Perhaps others are clearer about the difference these days between a website and a blog, but it seems to me the boundary lines are pretty blurry.

For students, a number of blog applications seem very easy to use and work well in my classes. You can find more information about these tools on these specific “The Best…” lists:

The Best Places Where Students Can Write Online

The Best Sites For Students To Easily Create & Display Online Projects

Part Two Of The Best Sites For Students To Easily Create & Display Online Projects

Visually, however, I can see how a website might offer more creative possibilities.  So in this list I’ll share my picks for The Best Ways For Students Or Teachers To Create A Website.

Except for one tool I’ll write about, I didn’t include any that would not allow you to grab images directly off the web for inclusion on the website.  This list is focused on tools accessible for English Language Learners and non-tech-savvy computer users, and that ability, I believe, is an essential one for those two groups.  The other features also had to be very easy to use.  Finally, the service had to be offered free-of-charge.

Here are my choices, though not listed in any particular order of preference.  Also, of course, even though I listed some sites under “Students,” I think a teacher could also find them useful.:

FOR STUDENTS:

Just Paste It is a very, very simple ways to create websites. They’re ideal for teachers or students who are not very tech savvy, and just want a place to add links or, for example, if students have an assignment where they might need to collect images and then describe them. No registration is required.

Up until now, I’ve only included apps to make websites that allow you to grab images directly off the web. However, there are some sites that are pretty darn easy, but only let you upload photos off your computer. Here are two that I’m now adding:

Weebly and their app just for educators and students, Weebly For Education

Zoho has announced Zoho Sites, a super-easy “drag-and-drop” website builder. It doesn’t get much easier to create a nice-looking website. You can read more about it at TechCrunch.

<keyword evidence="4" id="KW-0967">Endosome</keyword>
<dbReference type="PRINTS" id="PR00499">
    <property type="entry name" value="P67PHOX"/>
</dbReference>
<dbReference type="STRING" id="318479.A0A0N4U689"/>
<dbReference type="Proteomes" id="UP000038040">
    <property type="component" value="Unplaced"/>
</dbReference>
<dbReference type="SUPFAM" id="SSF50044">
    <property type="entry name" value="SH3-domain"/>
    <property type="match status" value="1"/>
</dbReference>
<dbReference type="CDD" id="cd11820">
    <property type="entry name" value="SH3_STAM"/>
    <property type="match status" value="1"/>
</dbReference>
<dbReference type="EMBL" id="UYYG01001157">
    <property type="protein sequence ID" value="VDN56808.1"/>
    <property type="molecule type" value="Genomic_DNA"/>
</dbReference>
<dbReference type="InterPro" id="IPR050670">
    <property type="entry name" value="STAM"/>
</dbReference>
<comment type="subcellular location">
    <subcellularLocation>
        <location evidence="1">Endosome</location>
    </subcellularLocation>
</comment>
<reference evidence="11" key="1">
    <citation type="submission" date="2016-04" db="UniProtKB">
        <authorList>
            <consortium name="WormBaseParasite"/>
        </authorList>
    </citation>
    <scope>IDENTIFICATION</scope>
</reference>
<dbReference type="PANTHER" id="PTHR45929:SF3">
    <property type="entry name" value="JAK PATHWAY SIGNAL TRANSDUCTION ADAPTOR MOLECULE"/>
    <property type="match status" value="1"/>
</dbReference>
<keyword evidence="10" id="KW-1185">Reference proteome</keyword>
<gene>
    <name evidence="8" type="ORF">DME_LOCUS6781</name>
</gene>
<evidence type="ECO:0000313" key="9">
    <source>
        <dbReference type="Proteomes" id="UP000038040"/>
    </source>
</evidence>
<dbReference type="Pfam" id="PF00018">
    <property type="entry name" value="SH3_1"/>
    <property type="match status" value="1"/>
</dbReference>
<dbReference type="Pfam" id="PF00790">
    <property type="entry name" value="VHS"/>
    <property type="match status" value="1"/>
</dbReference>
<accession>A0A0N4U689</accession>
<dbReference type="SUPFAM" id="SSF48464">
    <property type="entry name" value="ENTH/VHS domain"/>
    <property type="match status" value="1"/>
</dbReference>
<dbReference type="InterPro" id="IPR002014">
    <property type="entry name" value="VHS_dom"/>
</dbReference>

Striking.ly is a very easy tool for creating a website. I particularly like the fact that you can grab images off the Web to insert in them. You still need an invitation to register, but I received one a day after I sent in a request.

I discovered Populr.me awhile ago, and liked how easy it let you create websites. However, at that time, they had a very strict, and small, limit on the number of pages you could publish. They’ve just removed that limit, so I’m adding it to this list.

Pantrom seems like a very easy new tool for creating simple collaborative webpages. You can create up to ten for free.

Mural lets you make very simple websites.

GrapeDrop lets you make simple and small websites for free.

FOR TEACHERS:

Wix is a fairly easy site that lets you use Flash to create a website or content that you would like to embed into a website or a blog. The final product can look pretty neat. There’s so much you can create that I think it would be a little too overwhelming to English Language Learners. I also suspect that my mainstream students would would want to spend far too much time using it to make their creations look cool and spend less time on the actual content. However, teachers, I think, might want to use it to create content their students would then access.

Yola is another website-building application and seems very similar to Wix, but appears to be just a little less complicated to use.

Adobe Spark looks like an amazing new free tool that lets you create visually attractive quotes, web pages and videos. Richard Byrne, as usual, has created an excellent video showing how it works.

Google Sites has opened its new version to the public for creating websites. You can read all about it at TechCrunch.

Try Cereals is like a mini-website builder. Here’s a video about it:

Also, check out a post at my other blog, Engaging Parents In School — “A Few Potentially Useful Tech Tools For Teacher/Parent Communication.”

As always, feedback is welcome.

If you found this post useful, you might want to look at previous “The Best…” lists and also consider subscribing to this blog for free.